Thursday, July 7, 2011

Wash This Blood Clean From My Hand, by Fred Vargas


Vintage, 2008
Originally published as Sous les vents de Neptune, 2004
translated by Sian Reynolds
388 pp

In 2007, Fred Vargas walked away with the CWA International Dagger Award for this book, which is the fourth outing for Commissaire Jean-Baptiste Adamsberg in this rather quirky crime fiction series.  This time Adamsberg goes international, as he and a few of his colleagues are scheduled to go to Quebec to study the newest techniques in DNA science from the RCMP.  He has a lot on his plate: the heat is broken at headquarters, Danglard is petrified of flying, certain that a flock of starlings will fly into the wing and bring the plane crashing down, and a young women has been savagely murdered in a way that Adamsberg knows well.  It seems that as a teenager, his brother Raphael had fallen under suspicion for the murder of his girlfriend, but the brother had no recollection of anything that happened.  The girl was killed with something like a trident that left three holes in the girl's abdomen.  Helping his brother out, he arranged for him to disappear before any arrest could be made.  Adamsberg knows who really killed Raphael's girlfriend: it was Judge Fulgence, whose long arms reached out wide and far throughout the country in a network of legal contacts and some who were downright shady, offering him protection and leaving someone else to be framed for the crime.  Since that time, Jean-Baptiste has been following the judge's murder trail all over France, but is always one step behind.  This latest murder has the judge's name all over it -- but there's only one problem: the judge has been dead for the last 15 years, and Adamsberg had even attended his funeral.  Trying to convince the gendarmarie and even people who know Adamsberg that the man under suspicion for the crime is innocent and that the judge was responsible ends up making him look ridiculous and in some quarters, leaves him without much credibility.
But his work is interrupted by the Canada trip, where after hours Adamsberg finds solace in his long walks along the portage trail of a nearby river.  It is there he meets the oddball Noella, a jilted woman who manages to get Jean-Baptiste in the sack after a visit to Montreal that leaves Adamsberg in a very jealous frame of mind.  But soon enough, he returns to France, but it isn't long until he is asked by the RCMP to return to Canada -- and once he arrives he realizes that he's become the number one suspect in a murder, which once again bears all the hallmarks of having been perpetrated by Judge Fulgence.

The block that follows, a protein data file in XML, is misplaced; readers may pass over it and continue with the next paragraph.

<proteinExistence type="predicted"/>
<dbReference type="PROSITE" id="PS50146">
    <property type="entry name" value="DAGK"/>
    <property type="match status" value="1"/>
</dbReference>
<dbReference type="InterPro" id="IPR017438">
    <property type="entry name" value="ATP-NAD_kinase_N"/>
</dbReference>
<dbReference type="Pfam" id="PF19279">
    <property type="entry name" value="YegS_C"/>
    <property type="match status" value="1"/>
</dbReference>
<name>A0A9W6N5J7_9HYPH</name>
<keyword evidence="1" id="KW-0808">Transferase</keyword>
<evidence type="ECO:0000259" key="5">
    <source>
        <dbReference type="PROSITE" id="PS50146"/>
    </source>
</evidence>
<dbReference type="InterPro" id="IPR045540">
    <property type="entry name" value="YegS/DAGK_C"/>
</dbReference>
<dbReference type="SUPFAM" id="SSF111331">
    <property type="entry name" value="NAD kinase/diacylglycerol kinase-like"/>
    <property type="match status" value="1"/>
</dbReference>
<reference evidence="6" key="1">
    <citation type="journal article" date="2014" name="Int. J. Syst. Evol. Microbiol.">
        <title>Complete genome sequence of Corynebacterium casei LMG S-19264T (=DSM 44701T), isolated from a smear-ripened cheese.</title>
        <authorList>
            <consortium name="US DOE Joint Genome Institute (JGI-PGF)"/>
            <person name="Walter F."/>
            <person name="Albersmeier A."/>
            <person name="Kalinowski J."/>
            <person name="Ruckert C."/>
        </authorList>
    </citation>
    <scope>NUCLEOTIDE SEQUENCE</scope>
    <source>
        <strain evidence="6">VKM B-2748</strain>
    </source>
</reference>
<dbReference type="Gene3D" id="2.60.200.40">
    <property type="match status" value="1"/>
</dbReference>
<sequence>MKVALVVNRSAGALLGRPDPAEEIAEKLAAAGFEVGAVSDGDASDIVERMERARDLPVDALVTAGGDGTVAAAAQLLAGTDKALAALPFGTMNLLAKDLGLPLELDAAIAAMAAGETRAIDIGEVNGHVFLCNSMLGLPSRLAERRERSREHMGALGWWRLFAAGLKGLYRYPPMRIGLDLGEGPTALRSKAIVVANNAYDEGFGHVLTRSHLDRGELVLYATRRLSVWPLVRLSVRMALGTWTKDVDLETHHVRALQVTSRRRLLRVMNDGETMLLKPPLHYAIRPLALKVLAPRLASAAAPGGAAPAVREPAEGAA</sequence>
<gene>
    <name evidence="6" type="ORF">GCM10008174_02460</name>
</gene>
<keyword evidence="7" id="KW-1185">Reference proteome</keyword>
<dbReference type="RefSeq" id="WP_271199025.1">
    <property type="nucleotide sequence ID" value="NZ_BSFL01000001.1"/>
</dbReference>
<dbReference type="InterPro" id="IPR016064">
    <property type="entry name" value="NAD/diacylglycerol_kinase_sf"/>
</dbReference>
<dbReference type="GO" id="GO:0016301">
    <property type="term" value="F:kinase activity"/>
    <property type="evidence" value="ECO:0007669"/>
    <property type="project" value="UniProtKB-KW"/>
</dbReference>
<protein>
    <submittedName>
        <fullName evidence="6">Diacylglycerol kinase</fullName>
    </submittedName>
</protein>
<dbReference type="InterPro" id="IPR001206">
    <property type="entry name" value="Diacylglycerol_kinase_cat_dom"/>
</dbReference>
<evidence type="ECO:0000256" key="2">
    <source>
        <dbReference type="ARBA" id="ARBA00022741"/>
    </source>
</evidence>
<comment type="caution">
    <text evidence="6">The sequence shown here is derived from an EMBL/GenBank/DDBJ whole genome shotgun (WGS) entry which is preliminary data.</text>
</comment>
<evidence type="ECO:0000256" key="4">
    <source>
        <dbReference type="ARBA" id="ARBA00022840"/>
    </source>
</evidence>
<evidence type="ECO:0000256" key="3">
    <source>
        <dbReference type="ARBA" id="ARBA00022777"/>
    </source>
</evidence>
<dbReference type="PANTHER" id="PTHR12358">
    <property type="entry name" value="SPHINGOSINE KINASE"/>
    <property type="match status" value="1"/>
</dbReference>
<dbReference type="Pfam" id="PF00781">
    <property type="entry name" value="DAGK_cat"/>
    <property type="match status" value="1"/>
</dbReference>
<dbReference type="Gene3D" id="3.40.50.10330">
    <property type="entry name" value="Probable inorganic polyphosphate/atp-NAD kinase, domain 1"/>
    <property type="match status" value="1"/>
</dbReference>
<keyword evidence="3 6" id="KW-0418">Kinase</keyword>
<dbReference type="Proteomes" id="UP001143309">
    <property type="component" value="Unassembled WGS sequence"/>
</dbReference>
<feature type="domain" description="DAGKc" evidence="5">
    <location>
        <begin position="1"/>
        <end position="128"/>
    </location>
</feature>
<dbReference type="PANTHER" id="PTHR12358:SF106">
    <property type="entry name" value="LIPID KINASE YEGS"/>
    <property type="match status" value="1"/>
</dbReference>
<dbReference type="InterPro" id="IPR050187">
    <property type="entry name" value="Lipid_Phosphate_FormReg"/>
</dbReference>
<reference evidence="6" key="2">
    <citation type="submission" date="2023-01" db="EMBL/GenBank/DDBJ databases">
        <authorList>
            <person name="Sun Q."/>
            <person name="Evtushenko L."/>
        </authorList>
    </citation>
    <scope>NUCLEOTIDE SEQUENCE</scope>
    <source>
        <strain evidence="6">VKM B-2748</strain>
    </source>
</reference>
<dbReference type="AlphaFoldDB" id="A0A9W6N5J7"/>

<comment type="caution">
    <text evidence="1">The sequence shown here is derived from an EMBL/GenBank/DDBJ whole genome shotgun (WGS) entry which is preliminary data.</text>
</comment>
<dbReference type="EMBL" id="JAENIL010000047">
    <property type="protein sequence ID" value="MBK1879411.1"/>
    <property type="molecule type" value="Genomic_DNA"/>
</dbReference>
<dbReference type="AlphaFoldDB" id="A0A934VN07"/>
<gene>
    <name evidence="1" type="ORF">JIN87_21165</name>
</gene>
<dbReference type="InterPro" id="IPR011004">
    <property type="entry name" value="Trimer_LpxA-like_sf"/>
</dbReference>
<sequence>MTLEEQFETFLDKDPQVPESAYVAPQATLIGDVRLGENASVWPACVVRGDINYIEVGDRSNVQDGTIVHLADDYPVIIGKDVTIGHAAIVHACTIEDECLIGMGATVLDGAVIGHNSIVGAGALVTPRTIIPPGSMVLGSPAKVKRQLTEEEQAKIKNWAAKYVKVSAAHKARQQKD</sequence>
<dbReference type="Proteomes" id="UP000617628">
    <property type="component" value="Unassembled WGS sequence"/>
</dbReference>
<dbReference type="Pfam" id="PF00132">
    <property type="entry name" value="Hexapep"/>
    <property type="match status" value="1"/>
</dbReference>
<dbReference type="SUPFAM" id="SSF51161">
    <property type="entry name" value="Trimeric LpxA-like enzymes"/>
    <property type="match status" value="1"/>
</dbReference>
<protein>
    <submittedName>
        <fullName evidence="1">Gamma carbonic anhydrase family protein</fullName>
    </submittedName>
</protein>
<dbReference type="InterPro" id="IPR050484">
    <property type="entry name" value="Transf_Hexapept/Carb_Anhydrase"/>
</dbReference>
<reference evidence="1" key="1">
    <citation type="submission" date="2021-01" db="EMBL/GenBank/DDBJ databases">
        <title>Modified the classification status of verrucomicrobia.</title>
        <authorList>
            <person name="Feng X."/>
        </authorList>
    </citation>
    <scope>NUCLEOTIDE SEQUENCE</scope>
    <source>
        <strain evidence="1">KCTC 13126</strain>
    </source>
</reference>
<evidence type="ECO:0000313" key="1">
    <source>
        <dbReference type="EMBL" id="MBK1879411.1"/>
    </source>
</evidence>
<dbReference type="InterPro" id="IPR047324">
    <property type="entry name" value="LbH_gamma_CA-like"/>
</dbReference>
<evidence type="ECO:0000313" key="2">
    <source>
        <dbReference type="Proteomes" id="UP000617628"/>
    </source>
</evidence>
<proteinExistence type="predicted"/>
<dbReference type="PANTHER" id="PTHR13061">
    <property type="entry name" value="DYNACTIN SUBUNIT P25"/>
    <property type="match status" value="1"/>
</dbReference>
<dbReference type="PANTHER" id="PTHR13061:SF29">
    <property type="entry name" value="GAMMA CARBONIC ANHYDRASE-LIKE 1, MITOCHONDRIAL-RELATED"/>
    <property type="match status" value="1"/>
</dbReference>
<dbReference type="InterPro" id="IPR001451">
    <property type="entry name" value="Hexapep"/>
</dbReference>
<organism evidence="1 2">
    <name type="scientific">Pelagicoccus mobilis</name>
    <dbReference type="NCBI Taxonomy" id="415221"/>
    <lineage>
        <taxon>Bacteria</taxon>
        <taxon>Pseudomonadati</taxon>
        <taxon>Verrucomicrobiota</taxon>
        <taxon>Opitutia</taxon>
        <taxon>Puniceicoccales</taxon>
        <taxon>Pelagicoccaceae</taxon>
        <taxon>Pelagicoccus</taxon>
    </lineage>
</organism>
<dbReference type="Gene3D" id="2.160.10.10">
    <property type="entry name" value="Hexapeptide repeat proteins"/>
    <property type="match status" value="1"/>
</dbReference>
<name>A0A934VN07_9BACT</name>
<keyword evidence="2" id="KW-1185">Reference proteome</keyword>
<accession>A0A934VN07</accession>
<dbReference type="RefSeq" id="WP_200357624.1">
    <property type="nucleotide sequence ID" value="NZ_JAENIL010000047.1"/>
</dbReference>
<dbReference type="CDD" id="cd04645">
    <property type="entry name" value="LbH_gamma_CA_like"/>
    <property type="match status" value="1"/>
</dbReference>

There are some cleverly funny moments in this story, and another quirky character is added to the cast of regulars -- an elderly ex-society matron named Josette who wears tennis shoes with elegant clothes and whose hobby is hacking her way through the internet steals the last part of this story. And I have to admit that for a while Vargas had me going, trying to figure out who was doing all of these murders.  But as the story went on, it moved into the realm of the predictable, and came to depend on a series of highly unlikely coincidences that had me raising an eyebrow  every so often.  The trick with this book, as with most of the Adamsberg series,  is to just give in, suspend your belief and let the plot go until its inevitable conclusion.  It's really the characters that keep will keep you reading, although I do have to say that I was a bit disappointed with Adamsberg's behavior in this installment.

All in all ... Wash This Blood Clean From My Hand is a good way to spend a few hours with some old friends, although it's definitely not the most credible of plots I've ever read. Definitely recommended if you're reading the series. 

crime fiction from France


  1. I liked this book, but it wasn't my favorite among Fred Vargas' Commissionaire Adamsberg works.

    However, I loved a certain scene in a Canadian bathroom, which involved hilarious deception to hide our rumpled inspector. I laughed for a week about this. And enjoyed the heck out of Retancourt.

  2. There's really a great deal of humor in this book, but considering how compassionate Adamsberg usually is, I was a bit put off by his character at times here. Not my favorite, either.


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